The efficacy of acupuncture in human pain models: A randomized, controlled, double-blinded study.
[Epub ahead of print] The efficacy of acupuncture in human pain models: A randomized, controlled, double-blinded study.
Abstract Acupuncture is frequently used to treat pain, although data supporting the analgesic efficacy from placebo-controlled studies is sparse.
In order to get evidence for acupuncture analgesia we performed a study with 2 well-recognized experimental human pain models - the cold-pressor (CP) test and intradermal capsaicin injection.
Our study compared Traditional Chinese Medicine-based acupuncture to sham acupuncture with Streitberger placebo needles in a randomized, controlled, double-blinded trial.
The primary endpoint was the reduction of mean pain intensity during 3minutes of CP test or of mean pain intensity within 10minutes after capsaicin injection.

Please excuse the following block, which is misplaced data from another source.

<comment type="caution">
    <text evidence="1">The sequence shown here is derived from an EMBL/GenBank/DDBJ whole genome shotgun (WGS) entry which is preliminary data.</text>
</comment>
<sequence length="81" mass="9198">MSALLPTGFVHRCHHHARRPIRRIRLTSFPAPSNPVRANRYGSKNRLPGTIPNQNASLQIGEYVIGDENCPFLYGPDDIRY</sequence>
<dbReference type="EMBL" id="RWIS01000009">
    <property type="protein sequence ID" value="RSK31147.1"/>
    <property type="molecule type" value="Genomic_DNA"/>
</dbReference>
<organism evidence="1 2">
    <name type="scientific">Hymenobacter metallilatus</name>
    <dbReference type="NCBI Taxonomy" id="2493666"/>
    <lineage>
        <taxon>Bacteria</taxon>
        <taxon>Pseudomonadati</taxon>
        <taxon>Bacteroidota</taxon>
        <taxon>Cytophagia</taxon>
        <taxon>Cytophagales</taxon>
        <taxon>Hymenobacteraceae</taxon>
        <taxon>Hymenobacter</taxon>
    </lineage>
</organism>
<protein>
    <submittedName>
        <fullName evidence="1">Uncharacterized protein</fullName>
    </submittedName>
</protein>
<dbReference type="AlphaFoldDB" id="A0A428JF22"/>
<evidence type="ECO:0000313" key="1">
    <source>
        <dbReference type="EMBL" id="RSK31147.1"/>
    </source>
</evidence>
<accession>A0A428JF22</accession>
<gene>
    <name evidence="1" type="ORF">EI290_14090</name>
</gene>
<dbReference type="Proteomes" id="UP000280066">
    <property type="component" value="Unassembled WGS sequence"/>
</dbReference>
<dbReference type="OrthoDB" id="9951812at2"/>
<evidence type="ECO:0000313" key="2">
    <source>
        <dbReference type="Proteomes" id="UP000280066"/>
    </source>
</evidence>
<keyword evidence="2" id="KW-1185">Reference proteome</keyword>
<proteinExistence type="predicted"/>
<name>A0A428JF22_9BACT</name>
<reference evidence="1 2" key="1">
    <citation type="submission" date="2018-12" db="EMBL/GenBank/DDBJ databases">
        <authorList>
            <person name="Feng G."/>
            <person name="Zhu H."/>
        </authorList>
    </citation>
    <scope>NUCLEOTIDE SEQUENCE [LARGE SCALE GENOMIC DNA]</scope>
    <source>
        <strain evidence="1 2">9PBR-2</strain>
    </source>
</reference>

To ensure comparability, somatosensory (measured by quantitative sensory testing) and psychological parameters were investigated and found to be the same in both groups.
Analyses (repeated-measures analyses of variance) showed a significant (P=0.009) but clinically questionable pain reduction in the verum group for capsaicin-induced pain, which was mainly driven by an effect of Traditional Chinese Medicine acupuncture on small pain ratings (max.
Neither pin-prick hyperalgesia, nor allodynia, nor neurogenic flare associated with capsaicin injection, nor pain ratings during the CP test, were significantly different between groups.
We conclude that acupuncture on predefined points has a minor effect on experimental pain in healthy subjects.
Randomized sham-controlled trial of acupuncture for postoperative pain control after stapled hemorrhoidopexy.